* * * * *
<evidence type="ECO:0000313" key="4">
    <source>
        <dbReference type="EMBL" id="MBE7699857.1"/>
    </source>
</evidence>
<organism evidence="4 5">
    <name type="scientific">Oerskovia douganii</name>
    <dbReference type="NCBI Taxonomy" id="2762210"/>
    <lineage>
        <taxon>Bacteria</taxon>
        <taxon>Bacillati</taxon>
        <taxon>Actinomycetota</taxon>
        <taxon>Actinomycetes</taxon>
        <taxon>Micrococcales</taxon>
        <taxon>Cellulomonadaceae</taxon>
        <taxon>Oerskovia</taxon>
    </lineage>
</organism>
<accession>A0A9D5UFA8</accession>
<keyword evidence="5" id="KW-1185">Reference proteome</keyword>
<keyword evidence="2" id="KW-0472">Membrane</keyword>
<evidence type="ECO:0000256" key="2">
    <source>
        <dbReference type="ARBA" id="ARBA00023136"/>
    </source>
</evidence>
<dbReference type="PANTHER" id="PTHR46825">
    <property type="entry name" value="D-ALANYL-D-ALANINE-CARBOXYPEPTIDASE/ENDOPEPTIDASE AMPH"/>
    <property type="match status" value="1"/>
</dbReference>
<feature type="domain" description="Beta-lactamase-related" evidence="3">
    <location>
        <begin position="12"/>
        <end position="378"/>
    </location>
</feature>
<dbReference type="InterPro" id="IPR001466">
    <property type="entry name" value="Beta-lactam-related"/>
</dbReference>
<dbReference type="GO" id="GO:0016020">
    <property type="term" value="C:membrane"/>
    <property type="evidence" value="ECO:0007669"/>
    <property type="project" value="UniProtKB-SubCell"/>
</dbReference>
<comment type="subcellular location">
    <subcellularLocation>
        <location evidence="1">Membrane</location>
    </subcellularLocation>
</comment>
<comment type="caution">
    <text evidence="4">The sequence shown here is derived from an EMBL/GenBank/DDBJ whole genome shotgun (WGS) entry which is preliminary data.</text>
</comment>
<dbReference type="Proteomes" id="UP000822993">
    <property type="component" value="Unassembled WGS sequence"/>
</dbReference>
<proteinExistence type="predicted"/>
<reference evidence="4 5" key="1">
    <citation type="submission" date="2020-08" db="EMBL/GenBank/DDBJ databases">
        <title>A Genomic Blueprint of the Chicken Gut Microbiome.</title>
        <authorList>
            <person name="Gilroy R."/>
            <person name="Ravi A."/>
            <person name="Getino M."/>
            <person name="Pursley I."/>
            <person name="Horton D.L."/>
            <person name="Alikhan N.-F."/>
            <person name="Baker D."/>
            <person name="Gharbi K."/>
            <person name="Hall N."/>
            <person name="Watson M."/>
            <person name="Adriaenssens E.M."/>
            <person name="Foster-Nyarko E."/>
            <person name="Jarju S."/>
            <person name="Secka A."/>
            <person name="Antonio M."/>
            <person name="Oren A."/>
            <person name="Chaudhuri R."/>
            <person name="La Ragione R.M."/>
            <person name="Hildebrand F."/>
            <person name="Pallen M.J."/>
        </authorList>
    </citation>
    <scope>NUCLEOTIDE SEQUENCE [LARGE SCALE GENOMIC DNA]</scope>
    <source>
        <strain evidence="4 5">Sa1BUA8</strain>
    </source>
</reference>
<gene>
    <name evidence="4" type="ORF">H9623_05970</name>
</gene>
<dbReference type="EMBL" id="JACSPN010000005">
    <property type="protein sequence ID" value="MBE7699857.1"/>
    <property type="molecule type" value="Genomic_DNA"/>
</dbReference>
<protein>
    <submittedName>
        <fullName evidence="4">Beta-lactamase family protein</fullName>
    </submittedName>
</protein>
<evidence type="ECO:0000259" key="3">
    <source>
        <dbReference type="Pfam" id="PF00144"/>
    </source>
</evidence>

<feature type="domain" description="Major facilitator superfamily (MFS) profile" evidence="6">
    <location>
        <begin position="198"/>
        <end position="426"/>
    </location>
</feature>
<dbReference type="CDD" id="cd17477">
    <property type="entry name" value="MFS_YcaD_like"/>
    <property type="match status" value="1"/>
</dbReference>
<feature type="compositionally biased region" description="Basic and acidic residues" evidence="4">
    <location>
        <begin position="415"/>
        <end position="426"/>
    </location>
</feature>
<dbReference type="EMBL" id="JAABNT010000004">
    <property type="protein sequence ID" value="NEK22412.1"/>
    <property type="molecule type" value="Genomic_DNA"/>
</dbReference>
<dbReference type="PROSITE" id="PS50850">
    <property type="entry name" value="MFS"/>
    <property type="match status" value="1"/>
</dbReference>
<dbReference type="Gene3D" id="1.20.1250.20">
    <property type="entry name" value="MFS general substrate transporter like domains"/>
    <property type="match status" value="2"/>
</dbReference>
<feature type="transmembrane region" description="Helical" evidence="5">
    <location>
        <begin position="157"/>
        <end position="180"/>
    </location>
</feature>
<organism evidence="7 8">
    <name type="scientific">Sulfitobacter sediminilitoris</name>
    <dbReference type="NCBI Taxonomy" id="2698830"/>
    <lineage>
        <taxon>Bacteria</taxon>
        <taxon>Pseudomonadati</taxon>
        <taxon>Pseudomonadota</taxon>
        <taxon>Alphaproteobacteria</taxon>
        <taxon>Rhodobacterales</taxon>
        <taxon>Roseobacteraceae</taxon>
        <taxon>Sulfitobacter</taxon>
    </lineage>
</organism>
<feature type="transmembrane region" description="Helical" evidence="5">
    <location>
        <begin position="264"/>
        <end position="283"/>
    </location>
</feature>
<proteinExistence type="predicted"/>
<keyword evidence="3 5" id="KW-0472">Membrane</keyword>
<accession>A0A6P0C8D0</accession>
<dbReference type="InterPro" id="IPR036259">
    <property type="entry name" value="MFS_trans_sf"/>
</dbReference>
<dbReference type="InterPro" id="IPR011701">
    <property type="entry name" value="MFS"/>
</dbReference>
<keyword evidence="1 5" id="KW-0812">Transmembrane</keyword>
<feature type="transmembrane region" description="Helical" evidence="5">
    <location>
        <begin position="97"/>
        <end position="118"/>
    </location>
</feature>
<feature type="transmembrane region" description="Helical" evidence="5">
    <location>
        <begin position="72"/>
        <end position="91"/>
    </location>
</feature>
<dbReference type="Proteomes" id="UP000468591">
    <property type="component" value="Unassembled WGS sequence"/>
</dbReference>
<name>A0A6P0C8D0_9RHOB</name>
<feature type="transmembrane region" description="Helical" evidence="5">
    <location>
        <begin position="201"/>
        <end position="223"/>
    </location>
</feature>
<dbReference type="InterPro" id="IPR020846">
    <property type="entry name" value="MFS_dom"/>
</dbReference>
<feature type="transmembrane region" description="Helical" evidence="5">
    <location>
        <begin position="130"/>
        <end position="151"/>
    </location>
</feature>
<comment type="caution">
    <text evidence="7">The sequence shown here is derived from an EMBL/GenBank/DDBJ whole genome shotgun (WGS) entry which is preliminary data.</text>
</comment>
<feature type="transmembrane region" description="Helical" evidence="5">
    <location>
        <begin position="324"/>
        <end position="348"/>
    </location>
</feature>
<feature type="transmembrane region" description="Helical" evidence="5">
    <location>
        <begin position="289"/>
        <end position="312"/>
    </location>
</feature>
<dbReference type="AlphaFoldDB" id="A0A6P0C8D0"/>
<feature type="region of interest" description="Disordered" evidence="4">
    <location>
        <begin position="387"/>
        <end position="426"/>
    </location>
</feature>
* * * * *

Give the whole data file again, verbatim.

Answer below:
<evidence type="ECO:0000313" key="4">
    <source>
        <dbReference type="EMBL" id="MBE7699857.1"/>
    </source>
</evidence>
<organism evidence="4 5">
    <name type="scientific">Oerskovia douganii</name>
    <dbReference type="NCBI Taxonomy" id="2762210"/>
    <lineage>
        <taxon>Bacteria</taxon>
        <taxon>Bacillati</taxon>
        <taxon>Actinomycetota</taxon>
        <taxon>Actinomycetes</taxon>
        <taxon>Micrococcales</taxon>
        <taxon>Cellulomonadaceae</taxon>
        <taxon>Oerskovia</taxon>
    </lineage>
</organism>
<accession>A0A9D5UFA8</accession>
<keyword evidence="5" id="KW-1185">Reference proteome</keyword>
<keyword evidence="2" id="KW-0472">Membrane</keyword>
<evidence type="ECO:0000256" key="2">
    <source>
        <dbReference type="ARBA" id="ARBA00023136"/>
    </source>
</evidence>
<dbReference type="PANTHER" id="PTHR46825">
    <property type="entry name" value="D-ALANYL-D-ALANINE-CARBOXYPEPTIDASE/ENDOPEPTIDASE AMPH"/>
    <property type="match status" value="1"/>
</dbReference>
<feature type="domain" description="Beta-lactamase-related" evidence="3">
    <location>
        <begin position="12"/>
        <end position="378"/>
    </location>
</feature>
<dbReference type="InterPro" id="IPR001466">
    <property type="entry name" value="Beta-lactam-related"/>
</dbReference>
<dbReference type="GO" id="GO:0016020">
    <property type="term" value="C:membrane"/>
    <property type="evidence" value="ECO:0007669"/>
    <property type="project" value="UniProtKB-SubCell"/>
</dbReference>
<comment type="subcellular location">
    <subcellularLocation>
        <location evidence="1">Membrane</location>
    </subcellularLocation>
</comment>
<comment type="caution">
    <text evidence="4">The sequence shown here is derived from an EMBL/GenBank/DDBJ whole genome shotgun (WGS) entry which is preliminary data.</text>
</comment>
<dbReference type="Proteomes" id="UP000822993">
    <property type="component" value="Unassembled WGS sequence"/>
</dbReference>
<proteinExistence type="predicted"/>
<reference evidence="4 5" key="1">
    <citation type="submission" date="2020-08" db="EMBL/GenBank/DDBJ databases">
        <title>A Genomic Blueprint of the Chicken Gut Microbiome.</title>
        <authorList>
            <person name="Gilroy R."/>
            <person name="Ravi A."/>
            <person name="Getino M."/>
            <person name="Pursley I."/>
            <person name="Horton D.L."/>
            <person name="Alikhan N.-F."/>
            <person name="Baker D."/>
            <person name="Gharbi K."/>
            <person name="Hall N."/>
            <person name="Watson M."/>
            <person name="Adriaenssens E.M."/>
            <person name="Foster-Nyarko E."/>
            <person name="Jarju S."/>
            <person name="Secka A."/>
            <person name="Antonio M."/>
            <person name="Oren A."/>
            <person name="Chaudhuri R."/>
            <person name="La Ragione R.M."/>
            <person name="Hildebrand F."/>
            <person name="Pallen M.J."/>
        </authorList>
    </citation>
    <scope>NUCLEOTIDE SEQUENCE [LARGE SCALE GENOMIC DNA]</scope>
    <source>
        <strain evidence="4 5">Sa1BUA8</strain>
    </source>
</reference>
<gene>
    <name evidence="4" type="ORF">H9623_05970</name>
</gene>
<dbReference type="EMBL" id="JACSPN010000005">
    <property type="protein sequence ID" value="MBE7699857.1"/>
    <property type="molecule type" value="Genomic_DNA"/>
</dbReference>
<protein>
    <submittedName>
        <fullName evidence="4">Beta-lactamase family protein</fullName>
    </submittedName>
</protein>
<evidence type="ECO:0000259" key="3">
    <source>
        <dbReference type="Pfam" id="PF00144"/>
    </source>
</evidence>

<feature type="domain" description="Major facilitator superfamily (MFS) profile" evidence="6">
    <location>
        <begin position="198"/>
        <end position="426"/>
    </location>
</feature>
<dbReference type="CDD" id="cd17477">
    <property type="entry name" value="MFS_YcaD_like"/>
    <property type="match status" value="1"/>
</dbReference>
<feature type="compositionally biased region" description="Basic and acidic residues" evidence="4">
    <location>
        <begin position="415"/>
        <end position="426"/>
    </location>
</feature>
<dbReference type="EMBL" id="JAABNT010000004">
    <property type="protein sequence ID" value="NEK22412.1"/>
    <property type="molecule type" value="Genomic_DNA"/>
</dbReference>
<dbReference type="PROSITE" id="PS50850">
    <property type="entry name" value="MFS"/>
    <property type="match status" value="1"/>
</dbReference>
<dbReference type="Gene3D" id="1.20.1250.20">
    <property type="entry name" value="MFS general substrate transporter like domains"/>
    <property type="match status" value="2"/>
</dbReference>
<feature type="transmembrane region" description="Helical" evidence="5">
    <location>
        <begin position="157"/>
        <end position="180"/>
    </location>
</feature>
<organism evidence="7 8">
    <name type="scientific">Sulfitobacter sediminilitoris</name>
    <dbReference type="NCBI Taxonomy" id="2698830"/>
    <lineage>
        <taxon>Bacteria</taxon>
        <taxon>Pseudomonadati</taxon>
        <taxon>Pseudomonadota</taxon>
        <taxon>Alphaproteobacteria</taxon>
        <taxon>Rhodobacterales</taxon>
        <taxon>Roseobacteraceae</taxon>
        <taxon>Sulfitobacter</taxon>
    </lineage>
</organism>
<feature type="transmembrane region" description="Helical" evidence="5">
    <location>
        <begin position="264"/>
        <end position="283"/>
    </location>
</feature>
<proteinExistence type="predicted"/>
<keyword evidence="3 5" id="KW-0472">Membrane</keyword>
<accession>A0A6P0C8D0</accession>
<dbReference type="InterPro" id="IPR036259">
    <property type="entry name" value="MFS_trans_sf"/>
</dbReference>
<dbReference type="InterPro" id="IPR011701">
    <property type="entry name" value="MFS"/>
</dbReference>
<keyword evidence="1 5" id="KW-0812">Transmembrane</keyword>
<feature type="transmembrane region" description="Helical" evidence="5">
    <location>
        <begin position="97"/>
        <end position="118"/>
    </location>
</feature>
<feature type="transmembrane region" description="Helical" evidence="5">
    <location>
        <begin position="72"/>
        <end position="91"/>
    </location>
</feature>
<dbReference type="Proteomes" id="UP000468591">
    <property type="component" value="Unassembled WGS sequence"/>
</dbReference>
<name>A0A6P0C8D0_9RHOB</name>
<feature type="transmembrane region" description="Helical" evidence="5">
    <location>
        <begin position="201"/>
        <end position="223"/>
    </location>
</feature>
<dbReference type="InterPro" id="IPR020846">
    <property type="entry name" value="MFS_dom"/>
</dbReference>
<feature type="transmembrane region" description="Helical" evidence="5">
    <location>
        <begin position="130"/>
        <end position="151"/>
    </location>
</feature>
<comment type="caution">
    <text evidence="7">The sequence shown here is derived from an EMBL/GenBank/DDBJ whole genome shotgun (WGS) entry which is preliminary data.</text>
</comment>
<feature type="transmembrane region" description="Helical" evidence="5">
    <location>
        <begin position="324"/>
        <end position="348"/>
    </location>
</feature>
<feature type="transmembrane region" description="Helical" evidence="5">
    <location>
        <begin position="289"/>
        <end position="312"/>
    </location>
</feature>
<dbReference type="AlphaFoldDB" id="A0A6P0C8D0"/>
<feature type="region of interest" description="Disordered" evidence="4">
    <location>
        <begin position="387"/>
        <end position="426"/>
    </location>
</feature>